Until recently, congenital hearing loss was a condition that generally curtailed a child’s ability to develop the language of the ambient community and to succeed in mainstream educational settings. Two technological advances have radically changed that outlook for children with hearing loss: methods for screening hearing at birth and cochlear implants. This new book, based around a large-scale study, examines how closely the developmental trajectories of children with hearing loss matches those of children with normal hearing.
While the two changes described above have altered prognoses for children with hearing loss, the author also discusses results from relevant areas of psycholinguistic study where there has also been a shift in perspective among psycholinguists studying the processing of speech that could, and perhaps should, affect intervention.
The book unpacks many ideas that have been cornerstones of intervention for young children with hearing loss, and the source of much controversy. It comes at a time when there have been many developments regarding treatment options for children with hearing loss that are difficult to interpret within the context of traditional approaches.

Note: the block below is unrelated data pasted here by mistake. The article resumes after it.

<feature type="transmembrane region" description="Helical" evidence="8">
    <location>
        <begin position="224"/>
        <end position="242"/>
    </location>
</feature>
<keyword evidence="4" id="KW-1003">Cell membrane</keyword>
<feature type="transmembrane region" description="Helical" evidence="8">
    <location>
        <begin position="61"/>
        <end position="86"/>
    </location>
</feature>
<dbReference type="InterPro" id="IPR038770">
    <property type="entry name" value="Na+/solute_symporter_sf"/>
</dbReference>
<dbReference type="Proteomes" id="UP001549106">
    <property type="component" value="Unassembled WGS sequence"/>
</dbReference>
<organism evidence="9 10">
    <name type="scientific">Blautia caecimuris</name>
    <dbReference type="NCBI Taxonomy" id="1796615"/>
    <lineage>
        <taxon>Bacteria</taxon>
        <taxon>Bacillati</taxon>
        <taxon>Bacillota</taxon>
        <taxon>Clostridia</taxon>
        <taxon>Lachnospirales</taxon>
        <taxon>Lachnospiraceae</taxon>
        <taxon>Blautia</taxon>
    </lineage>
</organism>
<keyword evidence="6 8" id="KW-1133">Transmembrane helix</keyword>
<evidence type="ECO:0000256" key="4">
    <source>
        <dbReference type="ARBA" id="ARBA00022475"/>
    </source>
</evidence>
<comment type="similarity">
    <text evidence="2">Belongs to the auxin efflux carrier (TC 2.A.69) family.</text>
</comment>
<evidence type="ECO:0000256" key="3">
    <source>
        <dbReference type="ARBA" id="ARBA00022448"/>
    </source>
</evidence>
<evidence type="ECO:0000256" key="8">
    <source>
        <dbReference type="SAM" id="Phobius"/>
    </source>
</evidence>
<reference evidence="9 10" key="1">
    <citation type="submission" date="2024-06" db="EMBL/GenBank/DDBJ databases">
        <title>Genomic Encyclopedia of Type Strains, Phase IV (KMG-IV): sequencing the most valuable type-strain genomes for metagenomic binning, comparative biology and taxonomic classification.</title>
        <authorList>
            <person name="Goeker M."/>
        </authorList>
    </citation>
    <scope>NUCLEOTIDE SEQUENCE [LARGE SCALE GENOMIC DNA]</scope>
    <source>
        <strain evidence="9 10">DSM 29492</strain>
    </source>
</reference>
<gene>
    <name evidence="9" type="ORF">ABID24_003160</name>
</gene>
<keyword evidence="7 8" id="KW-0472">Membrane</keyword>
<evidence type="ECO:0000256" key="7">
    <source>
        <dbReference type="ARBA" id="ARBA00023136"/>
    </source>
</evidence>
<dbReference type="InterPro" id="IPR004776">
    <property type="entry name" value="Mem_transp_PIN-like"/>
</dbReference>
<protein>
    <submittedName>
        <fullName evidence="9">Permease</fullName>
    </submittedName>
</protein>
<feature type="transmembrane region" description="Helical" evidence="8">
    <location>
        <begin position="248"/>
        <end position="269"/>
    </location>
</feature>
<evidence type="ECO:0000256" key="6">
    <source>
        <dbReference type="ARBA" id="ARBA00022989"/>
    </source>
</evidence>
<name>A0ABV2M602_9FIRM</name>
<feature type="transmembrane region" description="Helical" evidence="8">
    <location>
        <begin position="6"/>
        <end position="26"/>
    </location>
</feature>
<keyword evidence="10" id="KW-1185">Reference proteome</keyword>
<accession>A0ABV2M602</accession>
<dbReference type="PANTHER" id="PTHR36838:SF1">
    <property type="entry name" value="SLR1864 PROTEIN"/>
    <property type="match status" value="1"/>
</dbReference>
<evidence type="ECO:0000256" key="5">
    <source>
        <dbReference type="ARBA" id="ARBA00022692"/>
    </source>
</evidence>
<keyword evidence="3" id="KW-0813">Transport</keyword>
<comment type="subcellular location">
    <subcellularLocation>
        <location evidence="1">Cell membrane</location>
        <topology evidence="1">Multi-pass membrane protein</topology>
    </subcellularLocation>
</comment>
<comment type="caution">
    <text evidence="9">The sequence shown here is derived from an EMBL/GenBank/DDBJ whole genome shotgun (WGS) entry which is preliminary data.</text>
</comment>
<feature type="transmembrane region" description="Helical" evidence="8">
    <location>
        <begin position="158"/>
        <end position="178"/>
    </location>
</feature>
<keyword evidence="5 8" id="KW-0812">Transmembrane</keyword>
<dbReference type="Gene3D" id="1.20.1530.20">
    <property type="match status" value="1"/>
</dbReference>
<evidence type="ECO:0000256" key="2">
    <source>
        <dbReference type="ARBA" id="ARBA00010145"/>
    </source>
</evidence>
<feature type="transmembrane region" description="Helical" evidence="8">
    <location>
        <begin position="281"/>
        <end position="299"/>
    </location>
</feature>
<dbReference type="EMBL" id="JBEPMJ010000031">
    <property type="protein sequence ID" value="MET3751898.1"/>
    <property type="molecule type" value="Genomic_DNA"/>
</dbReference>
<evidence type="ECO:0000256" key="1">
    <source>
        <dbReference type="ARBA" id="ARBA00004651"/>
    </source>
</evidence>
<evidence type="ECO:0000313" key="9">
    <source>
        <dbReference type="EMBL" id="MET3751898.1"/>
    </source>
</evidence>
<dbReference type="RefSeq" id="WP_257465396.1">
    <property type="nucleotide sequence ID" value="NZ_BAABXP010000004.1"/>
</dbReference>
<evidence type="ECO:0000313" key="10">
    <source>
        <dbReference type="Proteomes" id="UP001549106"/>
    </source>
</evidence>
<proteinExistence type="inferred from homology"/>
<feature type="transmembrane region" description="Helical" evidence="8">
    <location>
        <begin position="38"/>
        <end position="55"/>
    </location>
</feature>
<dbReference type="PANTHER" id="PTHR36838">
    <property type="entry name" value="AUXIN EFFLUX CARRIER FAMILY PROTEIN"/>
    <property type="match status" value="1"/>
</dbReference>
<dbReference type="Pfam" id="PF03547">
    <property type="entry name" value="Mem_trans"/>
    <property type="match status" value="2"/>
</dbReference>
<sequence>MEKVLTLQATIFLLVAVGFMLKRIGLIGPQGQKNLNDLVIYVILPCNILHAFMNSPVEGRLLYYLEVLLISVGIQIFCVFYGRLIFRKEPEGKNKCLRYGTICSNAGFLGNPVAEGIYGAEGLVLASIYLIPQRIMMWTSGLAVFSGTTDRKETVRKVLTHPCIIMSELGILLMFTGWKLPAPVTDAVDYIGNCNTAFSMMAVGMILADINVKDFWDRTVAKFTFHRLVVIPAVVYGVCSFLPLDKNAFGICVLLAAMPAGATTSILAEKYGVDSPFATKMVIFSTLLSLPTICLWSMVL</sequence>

Chapter 1 A Shared History: Putting This Book in Cultural Perspective
Chapter 2 The Emergence of Language
Chapter 3 Development of Children with Hearing Loss: State of Our Knowledge
Chapter 4 Participants and Procedures: How Independent Sources of Variability Were Handled
Chapter 5 Behavior, Personality, and Cognition
Chapter 6 Basic Language Measures: Comprehension, Vocabulary, and Intelligibility
Chapter 7 Language in the Real World: What We Learn From Natural Samples
Chapter 8 Real-World Language: Developing Native Competencies
Chapter 9 Treatment Effects
Chapter 10 All About Parents
Chapter 11 Putting It All Together: A Latent Measure of Language Acquisition
Chapter 12 Considering the Past, Planning For the Future
Appendix A Educational and Occupational Scales For Indexing Socio-Economic Status
Appendix B: Decision Tree For Scoring Children’s Language Samples
Appendix C: Communicative Acts Used For Scoring Children’s Language Samples
Appendix D: Communication Acts Used For Scoring Parental Language Samples
Appendix E: A Slightly Different Version of Figure 12-1